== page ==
The concrete pour was one of many objectives scheduled to be constructed, including, but not limited to, a 1,440 square foot Butler pre-engineered building, chain link fence with barb wire, gates, and gas cylinder storage racks.
“Today all the hard work of this exceptional crew starts to pay off,” said Construction Mechanic 1st Class Jesse Stachurski, detail officer in charge of NMCB-4. “After months of preparation and planning, it’s uplifting for the team to see the culmination of all their efforts coming to life.”
This project will increase available storage for construction gas cylinders, allowing for more robust infrastructure projects to be undertaken as a result.
“I have 3rd Class petty officers leading me on this concrete placement, teaching me new skills and techniques,” said Stachurski. “As a leader, you must be willing to learn from your Sailors and their experience if you have any hopes to effectively lead them and expect them to follow you.”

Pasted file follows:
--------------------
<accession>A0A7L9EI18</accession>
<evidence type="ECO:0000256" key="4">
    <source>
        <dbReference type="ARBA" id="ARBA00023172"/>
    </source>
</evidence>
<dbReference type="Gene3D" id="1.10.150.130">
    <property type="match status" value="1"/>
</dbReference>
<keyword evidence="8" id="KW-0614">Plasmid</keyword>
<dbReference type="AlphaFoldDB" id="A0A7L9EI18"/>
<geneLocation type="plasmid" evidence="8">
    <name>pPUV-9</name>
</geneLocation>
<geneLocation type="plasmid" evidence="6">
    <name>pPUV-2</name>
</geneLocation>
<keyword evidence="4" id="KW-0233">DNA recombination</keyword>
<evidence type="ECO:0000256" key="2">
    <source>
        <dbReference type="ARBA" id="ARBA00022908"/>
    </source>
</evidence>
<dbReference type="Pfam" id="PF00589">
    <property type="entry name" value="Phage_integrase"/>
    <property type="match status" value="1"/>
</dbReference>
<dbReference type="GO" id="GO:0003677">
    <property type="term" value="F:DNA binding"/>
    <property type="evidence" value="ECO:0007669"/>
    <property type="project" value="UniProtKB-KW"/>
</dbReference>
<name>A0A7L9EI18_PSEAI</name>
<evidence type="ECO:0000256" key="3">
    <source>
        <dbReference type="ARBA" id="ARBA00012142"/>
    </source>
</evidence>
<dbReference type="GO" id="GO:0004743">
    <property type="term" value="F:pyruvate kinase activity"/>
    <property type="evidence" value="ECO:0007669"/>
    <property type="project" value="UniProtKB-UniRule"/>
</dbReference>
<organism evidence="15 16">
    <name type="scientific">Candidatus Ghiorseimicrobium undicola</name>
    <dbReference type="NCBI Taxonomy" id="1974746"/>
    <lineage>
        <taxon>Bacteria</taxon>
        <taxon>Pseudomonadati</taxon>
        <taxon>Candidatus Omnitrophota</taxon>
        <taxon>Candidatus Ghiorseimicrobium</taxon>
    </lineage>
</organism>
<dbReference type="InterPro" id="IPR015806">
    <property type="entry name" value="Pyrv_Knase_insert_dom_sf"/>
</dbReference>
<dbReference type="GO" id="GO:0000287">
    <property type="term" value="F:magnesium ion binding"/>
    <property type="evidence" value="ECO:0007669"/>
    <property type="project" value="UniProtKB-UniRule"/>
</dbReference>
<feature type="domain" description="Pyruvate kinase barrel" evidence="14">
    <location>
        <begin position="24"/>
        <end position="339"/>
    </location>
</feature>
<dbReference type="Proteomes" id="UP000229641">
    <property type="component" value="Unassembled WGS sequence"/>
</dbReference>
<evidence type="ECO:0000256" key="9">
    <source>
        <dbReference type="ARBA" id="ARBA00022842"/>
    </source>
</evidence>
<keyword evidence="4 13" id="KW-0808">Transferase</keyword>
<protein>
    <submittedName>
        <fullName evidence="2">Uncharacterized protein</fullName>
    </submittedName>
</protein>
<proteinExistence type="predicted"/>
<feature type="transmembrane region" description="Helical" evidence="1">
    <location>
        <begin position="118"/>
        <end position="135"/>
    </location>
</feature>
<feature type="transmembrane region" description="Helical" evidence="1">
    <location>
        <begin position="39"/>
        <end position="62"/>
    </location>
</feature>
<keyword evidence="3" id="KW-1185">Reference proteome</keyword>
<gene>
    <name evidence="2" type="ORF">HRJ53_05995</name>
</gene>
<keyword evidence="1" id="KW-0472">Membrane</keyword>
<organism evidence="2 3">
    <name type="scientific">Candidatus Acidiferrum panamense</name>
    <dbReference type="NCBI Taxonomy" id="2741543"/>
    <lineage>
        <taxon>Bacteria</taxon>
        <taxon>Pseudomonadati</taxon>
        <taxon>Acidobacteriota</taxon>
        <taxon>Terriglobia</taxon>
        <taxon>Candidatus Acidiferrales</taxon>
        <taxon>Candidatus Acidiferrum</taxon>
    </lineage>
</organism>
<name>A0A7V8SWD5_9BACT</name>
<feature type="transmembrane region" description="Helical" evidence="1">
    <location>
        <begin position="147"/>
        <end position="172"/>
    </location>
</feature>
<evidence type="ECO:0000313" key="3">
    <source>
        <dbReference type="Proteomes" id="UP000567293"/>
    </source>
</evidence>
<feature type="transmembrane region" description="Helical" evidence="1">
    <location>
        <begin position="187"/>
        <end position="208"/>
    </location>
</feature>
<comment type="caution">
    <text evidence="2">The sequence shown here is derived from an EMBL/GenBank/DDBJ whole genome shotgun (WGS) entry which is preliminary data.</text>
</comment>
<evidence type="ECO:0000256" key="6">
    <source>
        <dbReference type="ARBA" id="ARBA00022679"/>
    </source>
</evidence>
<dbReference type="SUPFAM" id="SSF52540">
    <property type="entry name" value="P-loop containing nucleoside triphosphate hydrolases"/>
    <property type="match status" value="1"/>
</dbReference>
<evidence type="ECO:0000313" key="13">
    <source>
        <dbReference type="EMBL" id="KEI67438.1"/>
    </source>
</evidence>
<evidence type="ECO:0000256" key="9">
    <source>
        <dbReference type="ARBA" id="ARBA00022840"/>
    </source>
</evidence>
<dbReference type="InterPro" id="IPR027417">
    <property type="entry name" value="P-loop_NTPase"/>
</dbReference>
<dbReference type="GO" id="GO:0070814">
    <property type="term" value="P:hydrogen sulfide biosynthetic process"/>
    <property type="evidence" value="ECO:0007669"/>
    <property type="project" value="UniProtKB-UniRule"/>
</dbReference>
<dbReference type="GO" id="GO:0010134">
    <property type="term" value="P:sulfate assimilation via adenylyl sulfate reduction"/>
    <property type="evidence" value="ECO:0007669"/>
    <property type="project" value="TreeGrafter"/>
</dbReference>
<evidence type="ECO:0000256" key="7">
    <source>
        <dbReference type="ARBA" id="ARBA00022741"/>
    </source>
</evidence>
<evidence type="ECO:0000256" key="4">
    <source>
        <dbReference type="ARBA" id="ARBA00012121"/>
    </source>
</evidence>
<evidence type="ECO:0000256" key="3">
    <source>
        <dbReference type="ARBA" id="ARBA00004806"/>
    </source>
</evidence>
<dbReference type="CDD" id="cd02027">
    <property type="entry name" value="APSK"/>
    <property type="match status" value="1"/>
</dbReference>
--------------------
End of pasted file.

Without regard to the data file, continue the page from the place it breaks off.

Although 12 NMCB-4 personnel were physically doing the work, this placement would not be possible without the effective interoperability between dozens of people across multiple commands, services, and sectors.
“This was my first opportunity to place formwork in preparation for a concrete pour,” said Builder 3rd Class Anthony Sacco, a crewmember assigned to NMCB-4. “It helped hone my skills as a Builder.”
To ensure mission success, every crewmember needed to work effectively, time efficiently, and in a synchronized manner to make sure that the concrete did not incorrectly harden.
“I’ll be able to pass down what I’ve learned to someone else, especially since the majority of what we do comes from on the job training,” said Sacco. “It’s vital to learn how to do things correctly to prevent accidents from happening.”
NMCB-4 is forward deployed throughout the Indo-Pacific region and United States territories to support and maintain a free and open Indo-Pacific. As the stand-in, crisis response, naval engineering force, NMCB-4 maintains a ready posture to deliver in-theater expeditionary logistics via expeditionary shore infrastructure, forward damage repair, and mobile construction
For more news from U.S. Navy Support Facility Diego Garcia, check out our Facebook page at www.facebook.com/nsfdg